More budget cuts on the way


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Gov. Chet Culver drew a bleak picture of the state’s budget Wednesday, leaving many concerned that the state’s universities will face even steeper budget cuts.

New projections show Iowa tax collections will be approximately 7.1 percent lower than predicted last spring, translating into a $414 million loss in tax revenue over the next six months, Culver said in a press conference Wednesday.

“The unanimous decision by the Revenue Estimating Conference today confirms my belief that the national economic recession continues to have a significant negative effect on our state’s economy,” the governor said in a press release.

He did not say how the cuts will affect the state’s universities, and he is expected to release more details today.

Rep. Vicki Lensing, D-Iowa City, said the projections are worse than many expected, and she is concerned about costs for students.

“I know the presidents of the universities have been working hard to keep costs away from students, but after this [budget cut], I think your going to see many things go up in price,” Lensing said.

A statement released by state Board of Regents President David Miles outlined what state institutions will face in upcoming months.

“As we face the likelihood of further budget reductions, our prior analysis and actions have prepared us to once again respond,” Miles said in a press release. “However, any additional spending reductions would create further hardships for our institutions …”

Several regents declined to comment on the cuts on Wednesday, noting the lack of details available.

If the UI sees cuts, freshman Brenden Hardy has deep concerns about tuition costs.

“I’m already going to be in debt for 20 years after I graduate, and if tuition goes up, it’s going to be extremely difficult to shake that off,” he said.

UI Provost Wallace Loh said he is unsure how much the university will be affected by the new budget.

“How much is cut from different departments across the state will all shake out within the next 24 hours,” he said.

The UI already faces $34 million in budget cuts, though federal stimulus money is helping offset those costs.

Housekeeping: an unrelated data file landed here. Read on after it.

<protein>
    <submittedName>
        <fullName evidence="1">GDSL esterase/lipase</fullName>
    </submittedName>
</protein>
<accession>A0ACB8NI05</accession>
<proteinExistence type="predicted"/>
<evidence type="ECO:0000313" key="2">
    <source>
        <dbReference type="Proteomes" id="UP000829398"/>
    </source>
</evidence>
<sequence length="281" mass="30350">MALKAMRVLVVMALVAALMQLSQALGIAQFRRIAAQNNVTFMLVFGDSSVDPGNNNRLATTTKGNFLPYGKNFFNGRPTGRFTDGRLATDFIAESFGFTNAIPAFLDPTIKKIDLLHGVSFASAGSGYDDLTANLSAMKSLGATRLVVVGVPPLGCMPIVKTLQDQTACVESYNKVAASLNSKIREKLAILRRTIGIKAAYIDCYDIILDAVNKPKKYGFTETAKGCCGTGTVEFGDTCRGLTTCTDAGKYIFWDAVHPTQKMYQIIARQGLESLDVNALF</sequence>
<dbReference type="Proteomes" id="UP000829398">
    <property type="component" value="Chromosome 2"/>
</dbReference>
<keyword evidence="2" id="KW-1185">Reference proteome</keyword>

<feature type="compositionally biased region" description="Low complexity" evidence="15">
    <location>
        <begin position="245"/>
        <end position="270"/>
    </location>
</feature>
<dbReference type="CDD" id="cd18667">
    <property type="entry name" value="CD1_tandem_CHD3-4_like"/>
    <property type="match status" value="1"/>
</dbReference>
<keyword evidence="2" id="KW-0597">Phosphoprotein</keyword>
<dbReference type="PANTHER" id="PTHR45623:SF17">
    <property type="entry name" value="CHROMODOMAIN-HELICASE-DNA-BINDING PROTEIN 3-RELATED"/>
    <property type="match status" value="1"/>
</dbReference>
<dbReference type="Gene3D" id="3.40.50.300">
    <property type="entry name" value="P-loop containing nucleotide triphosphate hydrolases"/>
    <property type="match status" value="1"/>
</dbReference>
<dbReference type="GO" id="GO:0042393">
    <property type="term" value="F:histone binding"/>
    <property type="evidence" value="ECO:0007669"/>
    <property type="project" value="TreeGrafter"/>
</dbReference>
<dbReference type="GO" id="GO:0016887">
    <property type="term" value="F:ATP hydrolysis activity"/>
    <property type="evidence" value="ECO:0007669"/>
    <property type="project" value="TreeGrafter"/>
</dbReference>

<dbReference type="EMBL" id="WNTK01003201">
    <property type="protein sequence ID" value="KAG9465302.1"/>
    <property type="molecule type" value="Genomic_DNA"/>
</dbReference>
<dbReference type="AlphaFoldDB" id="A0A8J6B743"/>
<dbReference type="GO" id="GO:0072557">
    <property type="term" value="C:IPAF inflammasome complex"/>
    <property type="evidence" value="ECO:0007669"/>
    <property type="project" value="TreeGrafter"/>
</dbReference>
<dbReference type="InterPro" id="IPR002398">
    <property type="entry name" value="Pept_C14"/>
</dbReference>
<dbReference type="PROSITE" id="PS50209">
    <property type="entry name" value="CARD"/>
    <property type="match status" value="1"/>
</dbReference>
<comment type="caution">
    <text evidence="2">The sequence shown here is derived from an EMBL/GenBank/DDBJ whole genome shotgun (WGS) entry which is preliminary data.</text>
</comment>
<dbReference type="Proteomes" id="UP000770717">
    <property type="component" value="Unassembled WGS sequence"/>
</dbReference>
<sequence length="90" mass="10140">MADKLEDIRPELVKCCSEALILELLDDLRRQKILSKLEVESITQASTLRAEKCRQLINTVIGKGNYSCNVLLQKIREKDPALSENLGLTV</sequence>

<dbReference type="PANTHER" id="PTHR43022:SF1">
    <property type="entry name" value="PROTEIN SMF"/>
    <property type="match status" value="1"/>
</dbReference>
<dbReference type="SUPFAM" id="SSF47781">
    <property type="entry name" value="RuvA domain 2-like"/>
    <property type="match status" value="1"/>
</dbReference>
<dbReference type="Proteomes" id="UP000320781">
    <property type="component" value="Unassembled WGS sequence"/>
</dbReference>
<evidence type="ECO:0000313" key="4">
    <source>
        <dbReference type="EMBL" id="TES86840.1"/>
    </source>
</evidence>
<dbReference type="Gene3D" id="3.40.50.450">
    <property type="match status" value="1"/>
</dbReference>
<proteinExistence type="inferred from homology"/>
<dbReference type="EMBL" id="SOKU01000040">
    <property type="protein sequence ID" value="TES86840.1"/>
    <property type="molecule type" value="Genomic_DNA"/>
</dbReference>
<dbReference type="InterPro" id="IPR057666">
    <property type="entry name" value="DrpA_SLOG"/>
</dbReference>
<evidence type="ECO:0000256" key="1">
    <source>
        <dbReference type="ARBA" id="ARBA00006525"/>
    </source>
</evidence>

Many UI officials have voiced worries about the university’s budget in recent weeks, following the possibility of widespread teaching-assistant cuts.

UI Faculty Council members said at their meeting on Tuesday they are concerned the university could potentially see a 1 to 5 percent reversion in its budget. Each 1 percent roughly equals $2.35 million.

Culver has ordered Dick Oshlo, the state’s budget director, to reshape the current budget estimate to fit that of the Revenue Estimating Conference’s new prediction. Unlike the federal government, states cannot operate at a deficit.

Forty-eight states have addressed or still face budget issues in fiscal 2010. Only two states haven’t faced issues concerning their budget — Montana and North Dakota.

State Rep. Dave Jacoby, D-Coralville, expressed deep concern over the soon-to-be reformulated budget.

“The news went from bad to worse to even more worse today,” he said.

He said he originally expected the loss to be around 6 percent. After seeing the current projections, he predicted a rash of budget cuts across the board.

“People will be feeling these cuts in their ordinary day-to-day activities,” he said.

Overall, Iowa will see an 8.4 percent decrease in revenue from last fiscal year. This decrease means, in order to balance the budget, the state will need to cut more than 5 percent in spending.

Culver will announce plans to balance the 2010 budget today at 2 p.m.

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